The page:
This is the theme on which Finma alarmed most: There is a “clear tendency to overheat” in residential real estate, Urban Angehrn warned. Director of the Swiss financial center’s gendarme since last November, he estimated that “several factors point to an overvaluation of such goods”.
During the institution’s annual press conference in Bern on Tuesday morning, the successor to Mark Branson, who left to lead his German counterpart, recalled that “real estate prices have risen more than consumer prices, wages or GDP over the past 20 years”. A trend, added the former chief investment officer of Zurich Insurance Group, which has accelerated since the pandemic.
Need for recapitalization
However, in the event of a severe real estate crisis, banks and insurance companies would see their own funds fall below legal requirements, forcing them to recapitalize, Urban Angehrn warned. The latter recalled that the Swiss mortgage market and its 1,100 billion francs are larger than the balance sheet of a major bank and represent one and a half times Swiss GDP. For example, the manager clearly opposed a relaxation of mortgage lending, which would cause property prices to rise even further.
Also read: Towards the end of cheap mortgages?
The risks associated with real estate are one of the reasons why Finma has emphasized the importance of sound capitalization of banks and of implementing the latest recommendations of international regulations (Basel III) in this area. The regulator believes the financial center is stable, making it well-positioned to “seize the opportunities of digitization and joint efforts for greater sustainability,” said Marlene Amstad, who became president of Finma last year. of the board of directors since 2016.
“Strict” enforcement of sanctions
As for the war in Ukraine, it creates “multiple risks for the Swiss financial sector, even particularly acute risks for certain institutions,” warned Urban Angehrn. Without representing “a general risk for the Swiss financial market”. In fact the manager speaks of “business relations” [qui] are certainly not unimportant, but remain rather modest compared to the main target markets of the banks.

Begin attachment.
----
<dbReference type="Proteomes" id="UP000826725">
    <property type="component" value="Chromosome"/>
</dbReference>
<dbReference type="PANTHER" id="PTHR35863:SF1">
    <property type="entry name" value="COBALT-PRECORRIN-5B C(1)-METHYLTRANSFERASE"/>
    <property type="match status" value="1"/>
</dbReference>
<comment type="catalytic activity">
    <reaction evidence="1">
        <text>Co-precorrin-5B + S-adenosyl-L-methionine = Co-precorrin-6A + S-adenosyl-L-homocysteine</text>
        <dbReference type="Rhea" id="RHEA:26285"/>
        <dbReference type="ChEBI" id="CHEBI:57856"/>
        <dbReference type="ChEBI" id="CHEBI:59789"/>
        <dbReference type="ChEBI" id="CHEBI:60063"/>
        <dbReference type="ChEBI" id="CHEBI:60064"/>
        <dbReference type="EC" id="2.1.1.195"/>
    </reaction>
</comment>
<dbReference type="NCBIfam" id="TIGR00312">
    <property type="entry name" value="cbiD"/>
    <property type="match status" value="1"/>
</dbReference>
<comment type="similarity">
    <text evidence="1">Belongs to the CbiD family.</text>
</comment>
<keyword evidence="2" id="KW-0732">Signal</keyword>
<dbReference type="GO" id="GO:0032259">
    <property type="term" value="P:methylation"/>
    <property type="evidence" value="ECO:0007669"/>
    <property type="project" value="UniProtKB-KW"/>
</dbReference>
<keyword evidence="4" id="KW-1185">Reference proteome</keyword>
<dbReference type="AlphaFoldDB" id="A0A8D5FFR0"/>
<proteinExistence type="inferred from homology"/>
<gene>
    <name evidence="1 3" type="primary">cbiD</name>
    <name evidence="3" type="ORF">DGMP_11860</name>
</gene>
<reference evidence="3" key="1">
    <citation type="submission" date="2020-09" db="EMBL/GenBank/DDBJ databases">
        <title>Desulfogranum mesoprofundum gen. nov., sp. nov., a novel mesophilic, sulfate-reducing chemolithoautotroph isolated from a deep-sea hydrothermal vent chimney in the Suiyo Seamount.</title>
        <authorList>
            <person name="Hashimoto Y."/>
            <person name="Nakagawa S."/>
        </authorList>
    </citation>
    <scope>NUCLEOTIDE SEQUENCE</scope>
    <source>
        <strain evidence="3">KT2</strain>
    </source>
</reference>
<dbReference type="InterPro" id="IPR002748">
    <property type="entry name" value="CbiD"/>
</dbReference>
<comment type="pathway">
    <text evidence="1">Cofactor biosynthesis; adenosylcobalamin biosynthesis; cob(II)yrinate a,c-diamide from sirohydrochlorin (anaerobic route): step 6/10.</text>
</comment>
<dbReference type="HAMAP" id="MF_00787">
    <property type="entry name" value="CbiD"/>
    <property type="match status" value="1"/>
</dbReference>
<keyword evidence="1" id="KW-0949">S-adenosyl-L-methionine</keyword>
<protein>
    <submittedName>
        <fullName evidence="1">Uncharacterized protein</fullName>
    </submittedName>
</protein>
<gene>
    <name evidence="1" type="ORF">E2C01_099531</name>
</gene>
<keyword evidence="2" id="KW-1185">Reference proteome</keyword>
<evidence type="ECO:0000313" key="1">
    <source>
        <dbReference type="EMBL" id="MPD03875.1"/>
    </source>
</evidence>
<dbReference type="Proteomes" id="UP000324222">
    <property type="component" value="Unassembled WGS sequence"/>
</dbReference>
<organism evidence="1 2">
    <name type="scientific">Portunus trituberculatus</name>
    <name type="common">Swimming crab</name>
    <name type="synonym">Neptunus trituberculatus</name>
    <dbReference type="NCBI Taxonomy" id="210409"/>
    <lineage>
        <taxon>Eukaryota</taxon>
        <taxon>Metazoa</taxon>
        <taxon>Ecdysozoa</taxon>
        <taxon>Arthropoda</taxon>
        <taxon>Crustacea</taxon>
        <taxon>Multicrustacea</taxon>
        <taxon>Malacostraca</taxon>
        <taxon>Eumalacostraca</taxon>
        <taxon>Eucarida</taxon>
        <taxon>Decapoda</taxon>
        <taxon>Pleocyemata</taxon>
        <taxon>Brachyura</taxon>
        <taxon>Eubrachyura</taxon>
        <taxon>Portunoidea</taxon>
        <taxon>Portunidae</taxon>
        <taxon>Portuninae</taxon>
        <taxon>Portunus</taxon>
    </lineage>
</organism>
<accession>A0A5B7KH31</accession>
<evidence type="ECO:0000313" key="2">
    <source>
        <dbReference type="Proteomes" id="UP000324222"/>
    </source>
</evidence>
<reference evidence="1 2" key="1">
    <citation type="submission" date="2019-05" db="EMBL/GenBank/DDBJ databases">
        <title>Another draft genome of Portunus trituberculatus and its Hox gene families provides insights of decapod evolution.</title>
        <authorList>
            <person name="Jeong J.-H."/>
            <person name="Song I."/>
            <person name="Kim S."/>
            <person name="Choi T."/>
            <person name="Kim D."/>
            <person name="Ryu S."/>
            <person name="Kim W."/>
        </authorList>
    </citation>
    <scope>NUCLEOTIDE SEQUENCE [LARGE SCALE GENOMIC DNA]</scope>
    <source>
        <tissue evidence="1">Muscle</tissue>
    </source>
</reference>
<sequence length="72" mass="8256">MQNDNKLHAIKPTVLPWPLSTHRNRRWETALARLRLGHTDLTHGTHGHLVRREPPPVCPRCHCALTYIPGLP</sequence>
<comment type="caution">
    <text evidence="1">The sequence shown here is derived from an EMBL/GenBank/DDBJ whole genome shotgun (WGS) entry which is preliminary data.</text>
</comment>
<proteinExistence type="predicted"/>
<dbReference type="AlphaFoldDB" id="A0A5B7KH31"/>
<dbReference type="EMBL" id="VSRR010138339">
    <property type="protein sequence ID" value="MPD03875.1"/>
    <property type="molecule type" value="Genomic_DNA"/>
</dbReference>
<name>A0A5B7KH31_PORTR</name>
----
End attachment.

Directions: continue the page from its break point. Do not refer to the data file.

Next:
Also read: Credit Suisse and UBS have mitigated risks related to Russia
Finma focuses on financial risks (loans to Russian debtors, derivatives transactions, Lombard loans or trade in commodities) and compliance. The authority expects “strict compliance with the sanctions”, but ensures “for now it has no idea that this would not be the case”, confirms Urban Angehrn. For the latter, it is clear that the “banks take the subject of sanctions very seriously”. A theme that isn’t new, but the volume and complexity of which has “increased significantly,” he added.
Also read: Swiss banks highly involved in derivatives on Russia
Urban Angehrn also warned of the increased risk of cyber-attacks in the context of the Russian invasion of Ukraine. An issue that Marlene Amstad also raised. Since the obligation to announce cyber-attacks in May 2020, the authority has received “a hundred reports, about half of them about banks,” she said. More than half are acts aimed at availability via fairly basic denial of service attacks (DDOS), which flood the victim’s computer system with numerous requests, the regulator said in its annual report, which will be published at the same time.
Finma also claims to have organized three times more checks at banks in 2021 than in 2019 on these matters and even more this year. She adds that she found that “some institutions did not have a clear definition of the scope and content of their own critical and/or sensitive data. Consequently, these devices have encountered difficulties in setting up a targeted protection system.
Also read: Cyber attacks: stop being naive. Real
Finma conducted 650 investigations last year (compared to 628 in 2020) and 20 procedures forenforcement (33 in 2020) to enforce the rules of the financial markets. Corporate governance, risk management and money laundering were the main subjects of these proceedings.